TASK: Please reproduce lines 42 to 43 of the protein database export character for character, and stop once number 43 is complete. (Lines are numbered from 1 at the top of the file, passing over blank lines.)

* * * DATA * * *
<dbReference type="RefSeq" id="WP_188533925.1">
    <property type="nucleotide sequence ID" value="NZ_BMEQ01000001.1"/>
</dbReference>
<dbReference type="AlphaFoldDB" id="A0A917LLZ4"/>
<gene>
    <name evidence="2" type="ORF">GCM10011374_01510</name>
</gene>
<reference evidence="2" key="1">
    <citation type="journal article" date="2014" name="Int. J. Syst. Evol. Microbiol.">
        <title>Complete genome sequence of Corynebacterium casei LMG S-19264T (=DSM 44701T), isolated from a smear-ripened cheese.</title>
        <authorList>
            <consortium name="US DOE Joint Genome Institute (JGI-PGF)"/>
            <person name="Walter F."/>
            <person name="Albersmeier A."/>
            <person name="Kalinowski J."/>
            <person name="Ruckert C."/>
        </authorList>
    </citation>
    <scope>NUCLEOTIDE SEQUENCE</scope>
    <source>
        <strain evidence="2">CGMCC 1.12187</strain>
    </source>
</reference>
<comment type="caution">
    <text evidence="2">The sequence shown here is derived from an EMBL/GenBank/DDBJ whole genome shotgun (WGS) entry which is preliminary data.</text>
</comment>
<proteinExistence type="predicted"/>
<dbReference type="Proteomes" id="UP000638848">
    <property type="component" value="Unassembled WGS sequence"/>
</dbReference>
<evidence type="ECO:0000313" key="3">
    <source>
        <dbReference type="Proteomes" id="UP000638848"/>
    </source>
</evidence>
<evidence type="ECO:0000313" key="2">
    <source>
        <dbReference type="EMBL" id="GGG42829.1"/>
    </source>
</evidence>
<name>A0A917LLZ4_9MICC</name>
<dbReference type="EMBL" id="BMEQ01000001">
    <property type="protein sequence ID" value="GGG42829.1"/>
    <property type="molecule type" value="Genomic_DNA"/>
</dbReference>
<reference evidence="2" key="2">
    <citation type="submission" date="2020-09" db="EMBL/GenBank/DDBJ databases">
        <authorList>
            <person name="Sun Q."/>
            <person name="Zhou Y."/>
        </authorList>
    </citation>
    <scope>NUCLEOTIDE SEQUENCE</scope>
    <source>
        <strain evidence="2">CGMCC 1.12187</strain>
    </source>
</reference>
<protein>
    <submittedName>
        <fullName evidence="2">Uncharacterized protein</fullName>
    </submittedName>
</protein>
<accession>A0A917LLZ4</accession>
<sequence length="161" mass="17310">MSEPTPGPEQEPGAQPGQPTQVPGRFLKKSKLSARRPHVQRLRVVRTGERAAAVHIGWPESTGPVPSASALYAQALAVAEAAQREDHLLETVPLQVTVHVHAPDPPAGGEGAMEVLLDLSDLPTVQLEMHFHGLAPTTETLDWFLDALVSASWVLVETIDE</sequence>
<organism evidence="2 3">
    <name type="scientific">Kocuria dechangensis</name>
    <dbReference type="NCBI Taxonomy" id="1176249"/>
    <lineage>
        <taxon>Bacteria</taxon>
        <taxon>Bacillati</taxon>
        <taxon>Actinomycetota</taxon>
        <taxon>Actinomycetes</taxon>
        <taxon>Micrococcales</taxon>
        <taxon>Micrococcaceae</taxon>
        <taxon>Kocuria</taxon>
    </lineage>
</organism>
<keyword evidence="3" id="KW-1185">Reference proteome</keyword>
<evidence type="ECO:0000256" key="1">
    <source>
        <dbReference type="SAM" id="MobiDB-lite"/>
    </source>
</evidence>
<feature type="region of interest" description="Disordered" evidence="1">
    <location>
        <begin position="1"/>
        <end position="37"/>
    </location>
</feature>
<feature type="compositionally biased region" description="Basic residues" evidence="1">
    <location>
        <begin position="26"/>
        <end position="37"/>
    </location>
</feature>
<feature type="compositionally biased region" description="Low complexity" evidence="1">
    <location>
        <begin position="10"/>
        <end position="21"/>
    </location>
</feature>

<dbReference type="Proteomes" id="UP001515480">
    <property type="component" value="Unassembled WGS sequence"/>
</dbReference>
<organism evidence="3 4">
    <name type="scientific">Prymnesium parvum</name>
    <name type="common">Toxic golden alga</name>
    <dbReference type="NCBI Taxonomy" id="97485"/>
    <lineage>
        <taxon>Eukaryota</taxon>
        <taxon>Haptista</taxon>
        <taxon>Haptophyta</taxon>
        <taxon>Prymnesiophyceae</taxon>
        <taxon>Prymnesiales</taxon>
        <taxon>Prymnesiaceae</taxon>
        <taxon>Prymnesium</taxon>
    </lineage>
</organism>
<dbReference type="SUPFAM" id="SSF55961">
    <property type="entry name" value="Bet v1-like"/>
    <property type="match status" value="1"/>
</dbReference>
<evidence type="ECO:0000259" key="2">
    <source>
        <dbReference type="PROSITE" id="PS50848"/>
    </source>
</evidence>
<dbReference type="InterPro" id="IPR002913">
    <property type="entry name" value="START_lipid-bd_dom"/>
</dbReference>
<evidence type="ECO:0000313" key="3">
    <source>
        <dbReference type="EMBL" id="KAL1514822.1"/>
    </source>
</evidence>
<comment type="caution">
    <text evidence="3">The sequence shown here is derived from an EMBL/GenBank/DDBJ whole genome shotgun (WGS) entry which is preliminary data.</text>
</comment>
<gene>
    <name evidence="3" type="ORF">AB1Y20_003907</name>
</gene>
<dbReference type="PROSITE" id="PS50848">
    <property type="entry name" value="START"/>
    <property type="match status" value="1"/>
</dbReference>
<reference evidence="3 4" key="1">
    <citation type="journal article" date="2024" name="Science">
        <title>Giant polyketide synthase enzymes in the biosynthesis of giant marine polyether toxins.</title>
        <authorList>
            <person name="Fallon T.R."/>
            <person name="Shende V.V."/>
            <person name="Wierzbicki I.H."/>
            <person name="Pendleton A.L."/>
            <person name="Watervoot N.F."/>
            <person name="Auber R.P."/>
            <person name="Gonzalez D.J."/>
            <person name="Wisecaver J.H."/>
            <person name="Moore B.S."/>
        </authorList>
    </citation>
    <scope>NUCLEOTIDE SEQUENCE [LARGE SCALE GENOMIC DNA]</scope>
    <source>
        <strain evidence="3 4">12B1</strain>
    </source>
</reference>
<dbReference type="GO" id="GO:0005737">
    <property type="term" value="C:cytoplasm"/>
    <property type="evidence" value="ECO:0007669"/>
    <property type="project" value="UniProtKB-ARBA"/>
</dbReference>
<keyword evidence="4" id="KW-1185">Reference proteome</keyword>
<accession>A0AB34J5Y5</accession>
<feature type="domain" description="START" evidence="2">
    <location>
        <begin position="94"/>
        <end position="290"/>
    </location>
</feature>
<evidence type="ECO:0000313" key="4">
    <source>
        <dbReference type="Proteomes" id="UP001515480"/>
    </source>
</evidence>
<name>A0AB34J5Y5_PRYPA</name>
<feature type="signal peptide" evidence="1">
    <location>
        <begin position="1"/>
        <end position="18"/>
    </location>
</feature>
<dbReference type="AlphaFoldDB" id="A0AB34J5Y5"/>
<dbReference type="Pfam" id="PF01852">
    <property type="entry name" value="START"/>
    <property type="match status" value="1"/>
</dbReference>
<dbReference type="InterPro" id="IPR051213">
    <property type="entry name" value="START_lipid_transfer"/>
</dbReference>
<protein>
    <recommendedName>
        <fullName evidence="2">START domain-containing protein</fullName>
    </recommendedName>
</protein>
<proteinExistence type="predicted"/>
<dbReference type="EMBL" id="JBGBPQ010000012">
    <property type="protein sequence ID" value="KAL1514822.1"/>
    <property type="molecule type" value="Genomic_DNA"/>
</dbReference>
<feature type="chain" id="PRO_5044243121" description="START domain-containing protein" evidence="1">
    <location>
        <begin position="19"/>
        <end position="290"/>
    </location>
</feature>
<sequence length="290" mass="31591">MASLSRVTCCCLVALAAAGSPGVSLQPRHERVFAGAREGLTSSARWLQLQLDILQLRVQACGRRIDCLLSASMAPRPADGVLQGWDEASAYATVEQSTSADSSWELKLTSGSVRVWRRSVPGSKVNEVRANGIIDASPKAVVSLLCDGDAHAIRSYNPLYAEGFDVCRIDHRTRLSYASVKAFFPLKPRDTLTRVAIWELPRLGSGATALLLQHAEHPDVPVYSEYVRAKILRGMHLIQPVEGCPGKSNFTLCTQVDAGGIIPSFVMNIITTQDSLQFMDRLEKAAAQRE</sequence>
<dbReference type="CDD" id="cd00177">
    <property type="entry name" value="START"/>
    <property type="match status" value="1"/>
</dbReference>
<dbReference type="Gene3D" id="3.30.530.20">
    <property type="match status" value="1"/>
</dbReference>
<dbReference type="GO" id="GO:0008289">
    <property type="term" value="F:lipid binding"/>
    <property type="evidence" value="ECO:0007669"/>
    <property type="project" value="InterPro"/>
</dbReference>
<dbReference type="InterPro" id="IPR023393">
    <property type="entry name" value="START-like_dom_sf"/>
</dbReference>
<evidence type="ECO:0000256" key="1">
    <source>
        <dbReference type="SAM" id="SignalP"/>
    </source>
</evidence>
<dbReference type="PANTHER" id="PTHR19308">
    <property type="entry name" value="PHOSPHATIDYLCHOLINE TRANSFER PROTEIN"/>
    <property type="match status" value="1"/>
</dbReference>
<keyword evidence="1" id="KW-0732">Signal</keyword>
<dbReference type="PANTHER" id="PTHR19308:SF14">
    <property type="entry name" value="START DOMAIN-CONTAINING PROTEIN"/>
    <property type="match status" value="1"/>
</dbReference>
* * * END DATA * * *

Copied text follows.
<dbReference type="EMBL" id="BMEQ01000001">
    <property type="protein sequence ID" value="GGG42829.1"/>